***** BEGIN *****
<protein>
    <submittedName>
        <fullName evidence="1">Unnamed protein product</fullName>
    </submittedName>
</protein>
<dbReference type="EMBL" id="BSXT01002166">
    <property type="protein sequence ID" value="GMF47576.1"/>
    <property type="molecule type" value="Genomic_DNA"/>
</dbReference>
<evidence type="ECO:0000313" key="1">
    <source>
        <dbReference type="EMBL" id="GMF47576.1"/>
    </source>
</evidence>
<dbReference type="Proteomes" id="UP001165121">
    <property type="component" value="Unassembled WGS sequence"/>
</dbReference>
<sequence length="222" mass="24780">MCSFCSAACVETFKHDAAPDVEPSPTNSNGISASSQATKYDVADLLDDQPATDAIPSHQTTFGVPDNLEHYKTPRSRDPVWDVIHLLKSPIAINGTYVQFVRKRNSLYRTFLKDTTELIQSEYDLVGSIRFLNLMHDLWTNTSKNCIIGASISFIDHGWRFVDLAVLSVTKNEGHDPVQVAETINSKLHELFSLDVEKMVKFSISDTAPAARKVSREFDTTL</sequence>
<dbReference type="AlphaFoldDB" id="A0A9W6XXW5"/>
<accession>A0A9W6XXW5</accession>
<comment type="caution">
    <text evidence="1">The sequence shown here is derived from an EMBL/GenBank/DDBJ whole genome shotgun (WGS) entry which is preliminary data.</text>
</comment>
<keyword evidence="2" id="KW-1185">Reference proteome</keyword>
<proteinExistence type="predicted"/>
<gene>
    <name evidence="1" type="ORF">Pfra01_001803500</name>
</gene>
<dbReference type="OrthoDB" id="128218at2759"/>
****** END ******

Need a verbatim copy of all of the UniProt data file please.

<protein>
    <submittedName>
        <fullName evidence="1">Unnamed protein product</fullName>
    </submittedName>
</protein>
<dbReference type="EMBL" id="BSXT01002166">
    <property type="protein sequence ID" value="GMF47576.1"/>
    <property type="molecule type" value="Genomic_DNA"/>
</dbReference>
<evidence type="ECO:0000313" key="1">
    <source>
        <dbReference type="EMBL" id="GMF47576.1"/>
    </source>
</evidence>
<dbReference type="Proteomes" id="UP001165121">
    <property type="component" value="Unassembled WGS sequence"/>
</dbReference>
<sequence length="222" mass="24780">MCSFCSAACVETFKHDAAPDVEPSPTNSNGISASSQATKYDVADLLDDQPATDAIPSHQTTFGVPDNLEHYKTPRSRDPVWDVIHLLKSPIAINGTYVQFVRKRNSLYRTFLKDTTELIQSEYDLVGSIRFLNLMHDLWTNTSKNCIIGASISFIDHGWRFVDLAVLSVTKNEGHDPVQVAETINSKLHELFSLDVEKMVKFSISDTAPAARKVSREFDTTL</sequence>
<dbReference type="AlphaFoldDB" id="A0A9W6XXW5"/>
<accession>A0A9W6XXW5</accession>
<comment type="caution">
    <text evidence="1">The sequence shown here is derived from an EMBL/GenBank/DDBJ whole genome shotgun (WGS) entry which is preliminary data.</text>
</comment>
<keyword evidence="2" id="KW-1185">Reference proteome</keyword>
<proteinExistence type="predicted"/>
<gene>
    <name evidence="1" type="ORF">Pfra01_001803500</name>
</gene>
<dbReference type="OrthoDB" id="128218at2759"/>